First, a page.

Our view

Let’s hear it for the state fossil

May 24, 2014 

  • In summary

    We already had 50 designated state symbols, but what’s wrong with adding one more?

We enthusiastically welcome the Columbian mammoth as South Carolina’s official state fossil and the latest in a very long line of state symbols.

Despite an impassioned lobbying campaign by 8-year-old Olivia McConnell of Lake City, the prehistoric bones almost didn’t make the cut. Olivia, who reportedly wants to become an Egyptologist, began bugging lawmakers to adopt the Columbian mammoth as the state fossil after finding out that South Carolina was among only seven states without a state fossil.

Her research showed that the Columbian mammoth would be the perfect candidate for that honor. Slaves dug up fossilized mammoth teeth on a South Carolina plantation in 1725, and they are believed to be among the first identified vertebrate fossils in North America.

Olivia’s proposal passed easily in the House. But creationists in the Senate almost sank the bill with demands that it include language declaring that mammoths were “created on the Sixth Day with the beasts of the field,” as depicted in the Bible’s book of Genesis.

In addition, some curmudgeons said the state had enough designated symbols already. They wanted to enact a symbol moratorium.

Ultimately, though, the two amendments were tossed out and a majority of senators were won over. A letter-writing campaign by Olivia’s class at Carolina Academy might have been the tipping point. Not many lawmakers can resist such a powerful lobbying group.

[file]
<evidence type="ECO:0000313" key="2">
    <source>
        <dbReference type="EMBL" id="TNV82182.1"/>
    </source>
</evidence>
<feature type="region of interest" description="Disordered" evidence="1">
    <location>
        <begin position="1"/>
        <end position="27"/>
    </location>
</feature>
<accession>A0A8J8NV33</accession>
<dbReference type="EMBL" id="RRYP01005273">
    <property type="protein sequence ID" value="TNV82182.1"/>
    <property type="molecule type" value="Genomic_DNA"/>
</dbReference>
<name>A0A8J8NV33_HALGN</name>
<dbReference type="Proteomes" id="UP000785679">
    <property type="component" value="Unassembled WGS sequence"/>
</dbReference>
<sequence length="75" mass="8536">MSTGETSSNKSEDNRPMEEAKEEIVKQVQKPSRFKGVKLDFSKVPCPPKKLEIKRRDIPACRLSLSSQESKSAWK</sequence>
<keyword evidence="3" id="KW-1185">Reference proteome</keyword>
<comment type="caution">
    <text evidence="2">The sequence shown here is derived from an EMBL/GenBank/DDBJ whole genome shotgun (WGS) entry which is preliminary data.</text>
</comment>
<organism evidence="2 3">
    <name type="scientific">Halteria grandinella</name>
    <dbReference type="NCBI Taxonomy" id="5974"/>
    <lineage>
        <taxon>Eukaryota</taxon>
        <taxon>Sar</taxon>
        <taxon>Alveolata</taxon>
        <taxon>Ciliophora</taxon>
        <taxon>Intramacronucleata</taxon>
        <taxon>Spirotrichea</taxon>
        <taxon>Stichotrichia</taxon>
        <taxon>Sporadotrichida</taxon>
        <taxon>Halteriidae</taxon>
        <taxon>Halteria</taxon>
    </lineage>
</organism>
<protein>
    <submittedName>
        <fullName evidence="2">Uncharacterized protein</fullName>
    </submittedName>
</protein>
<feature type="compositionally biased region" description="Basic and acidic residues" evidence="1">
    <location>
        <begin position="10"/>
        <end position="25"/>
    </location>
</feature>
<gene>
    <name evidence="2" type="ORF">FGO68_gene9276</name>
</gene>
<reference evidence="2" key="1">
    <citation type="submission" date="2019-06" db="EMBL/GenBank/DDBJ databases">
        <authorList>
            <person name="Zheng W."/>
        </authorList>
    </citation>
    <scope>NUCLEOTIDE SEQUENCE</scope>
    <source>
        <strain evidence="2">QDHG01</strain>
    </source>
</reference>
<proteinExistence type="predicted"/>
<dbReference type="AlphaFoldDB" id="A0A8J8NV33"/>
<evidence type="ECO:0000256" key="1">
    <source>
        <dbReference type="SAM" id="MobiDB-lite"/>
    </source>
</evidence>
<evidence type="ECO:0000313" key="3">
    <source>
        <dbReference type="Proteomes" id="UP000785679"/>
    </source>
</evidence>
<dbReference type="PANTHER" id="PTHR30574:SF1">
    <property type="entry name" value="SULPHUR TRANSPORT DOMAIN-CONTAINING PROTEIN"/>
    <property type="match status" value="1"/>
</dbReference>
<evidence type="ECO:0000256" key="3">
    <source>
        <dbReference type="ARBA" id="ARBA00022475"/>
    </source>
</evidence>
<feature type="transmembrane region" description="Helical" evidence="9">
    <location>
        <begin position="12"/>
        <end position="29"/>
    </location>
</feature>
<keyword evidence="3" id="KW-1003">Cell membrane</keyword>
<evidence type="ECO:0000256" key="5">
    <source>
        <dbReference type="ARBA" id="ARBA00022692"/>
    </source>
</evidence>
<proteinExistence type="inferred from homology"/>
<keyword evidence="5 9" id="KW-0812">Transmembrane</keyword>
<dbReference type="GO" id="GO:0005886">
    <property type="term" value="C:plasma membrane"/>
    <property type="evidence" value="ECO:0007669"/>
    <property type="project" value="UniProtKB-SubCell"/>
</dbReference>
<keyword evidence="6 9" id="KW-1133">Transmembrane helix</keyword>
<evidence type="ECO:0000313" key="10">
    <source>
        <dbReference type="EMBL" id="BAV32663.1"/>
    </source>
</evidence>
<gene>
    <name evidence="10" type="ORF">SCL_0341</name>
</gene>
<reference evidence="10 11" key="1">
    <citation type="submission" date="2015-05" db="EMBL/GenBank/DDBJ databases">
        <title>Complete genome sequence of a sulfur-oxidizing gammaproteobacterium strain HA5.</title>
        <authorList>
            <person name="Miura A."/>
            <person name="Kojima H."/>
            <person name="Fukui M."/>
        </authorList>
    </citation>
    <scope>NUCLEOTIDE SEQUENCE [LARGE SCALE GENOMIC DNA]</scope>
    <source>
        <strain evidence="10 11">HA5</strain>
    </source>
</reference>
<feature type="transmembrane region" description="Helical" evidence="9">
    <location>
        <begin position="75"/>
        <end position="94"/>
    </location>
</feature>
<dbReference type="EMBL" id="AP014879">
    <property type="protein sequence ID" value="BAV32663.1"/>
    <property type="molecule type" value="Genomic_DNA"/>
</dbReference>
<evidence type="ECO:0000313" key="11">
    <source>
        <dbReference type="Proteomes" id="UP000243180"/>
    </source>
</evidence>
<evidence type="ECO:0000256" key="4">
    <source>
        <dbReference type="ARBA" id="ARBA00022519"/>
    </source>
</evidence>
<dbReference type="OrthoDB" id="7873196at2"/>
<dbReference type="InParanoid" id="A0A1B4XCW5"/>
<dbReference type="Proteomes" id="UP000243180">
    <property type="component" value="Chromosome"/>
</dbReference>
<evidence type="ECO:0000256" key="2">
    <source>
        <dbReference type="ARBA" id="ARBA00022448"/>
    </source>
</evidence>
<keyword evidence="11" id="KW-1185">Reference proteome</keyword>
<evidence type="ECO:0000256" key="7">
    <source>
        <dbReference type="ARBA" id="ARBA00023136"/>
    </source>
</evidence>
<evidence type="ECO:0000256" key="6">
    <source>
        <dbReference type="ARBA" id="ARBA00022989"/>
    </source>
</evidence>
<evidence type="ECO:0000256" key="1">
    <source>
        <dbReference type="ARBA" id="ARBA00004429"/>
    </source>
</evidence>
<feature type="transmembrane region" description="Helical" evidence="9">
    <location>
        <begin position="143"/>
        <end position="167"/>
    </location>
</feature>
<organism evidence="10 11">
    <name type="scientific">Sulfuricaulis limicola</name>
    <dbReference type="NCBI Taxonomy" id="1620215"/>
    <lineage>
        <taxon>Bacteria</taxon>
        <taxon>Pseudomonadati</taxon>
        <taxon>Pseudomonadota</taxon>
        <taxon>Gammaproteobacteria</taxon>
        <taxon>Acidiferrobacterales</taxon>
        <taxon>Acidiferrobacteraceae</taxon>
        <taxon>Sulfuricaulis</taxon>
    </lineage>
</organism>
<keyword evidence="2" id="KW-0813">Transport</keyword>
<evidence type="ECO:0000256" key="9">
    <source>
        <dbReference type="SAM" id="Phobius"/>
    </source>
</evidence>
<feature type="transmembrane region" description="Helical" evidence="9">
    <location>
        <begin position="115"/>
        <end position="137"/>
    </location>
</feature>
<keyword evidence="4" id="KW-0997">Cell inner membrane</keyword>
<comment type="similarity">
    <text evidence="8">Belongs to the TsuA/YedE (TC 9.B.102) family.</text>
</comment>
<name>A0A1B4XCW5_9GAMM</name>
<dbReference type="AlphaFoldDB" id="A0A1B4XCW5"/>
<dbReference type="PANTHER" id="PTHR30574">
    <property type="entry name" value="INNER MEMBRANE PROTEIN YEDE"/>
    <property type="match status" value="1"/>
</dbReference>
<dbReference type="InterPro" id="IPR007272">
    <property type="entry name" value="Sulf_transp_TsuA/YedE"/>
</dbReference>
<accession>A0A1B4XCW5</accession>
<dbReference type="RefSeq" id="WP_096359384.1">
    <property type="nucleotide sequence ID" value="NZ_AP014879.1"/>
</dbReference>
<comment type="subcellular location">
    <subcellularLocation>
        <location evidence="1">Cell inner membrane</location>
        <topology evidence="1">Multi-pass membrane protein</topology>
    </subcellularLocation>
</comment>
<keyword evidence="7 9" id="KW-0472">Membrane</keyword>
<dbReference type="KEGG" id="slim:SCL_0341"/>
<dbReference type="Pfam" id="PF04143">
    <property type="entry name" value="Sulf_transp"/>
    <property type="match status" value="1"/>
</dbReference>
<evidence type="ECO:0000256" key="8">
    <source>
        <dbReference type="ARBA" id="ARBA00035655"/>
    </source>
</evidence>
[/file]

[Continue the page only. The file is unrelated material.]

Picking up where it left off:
On May 16, Gov. Nikki Haley signed the bill into law, making the mammoth the 51st official state symbol.

Granted, that’s a lot of symbols, and we doubt that even the most dedicated students of state minutiae could name some of the more obscure ones. The well known ones are easy: State bird? Carolina wren. State flower? Yellow jessamine. State dance? The shag. State hospitality drink? Sweet tea (you could have guessed that one).

But did you know that the state insect is the Carolina mantid? That the state shell is the lettered olive? That the state gemstone is the amethyst?

We could never, in good conscience, jump aboard the bandwagon for a moratorium on state symbols. After all, this newspaper championed the successful efforts of Tom Stanford in 2006 to designate boiled peanuts as the state’s official snack food.

Stanford, at the time a recent graduate of Winthrop University, had hatched the idea along with other members of a campus political club of elevating boiled peanuts to their now-vaunted position. Each year, the club tossed around ideas for the state Legislature to consider, and the official snack campaign was born.

Stanford sent the idea to 35 state lawmakers and then-Gov. Mark Sanford. He also convinced state Rep. Gary Simrill, R-Rock Hill, to sponsor the bill.

Simrill said at the time that the only opposition he could foresee might come from the pork rind lobby. Ultimately, though, the bill breezed through both houses.

We think Olivia McConnell’s mammoth fossil is a worthy addition to the list of official state things. Even worthier, perhaps, than the state tartan (the Carolina tartan, duh!).

We’re also glad that Olivia didn’t get discouraged and give up on her quest. Maybe she was inspired by the state motto, “Dum spiro spero,” or “While I breathe, I hope.”

Or maybe she just thought this campaign would look good on future college applications as she pursues a career in Egyptology.

The Herald is pleased to provide this opportunity to share information, experiences and observations about what's in the news. Some of the comments may be reprinted elsewhere in the site or in the newspaper. We encourage lively, open debate on the issues of the day, and ask that you refrain from profanity, hate speech, personal comments and remarks that are off point. Thank you for taking the time to offer your thoughts.

Commenting FAQs | Terms of Service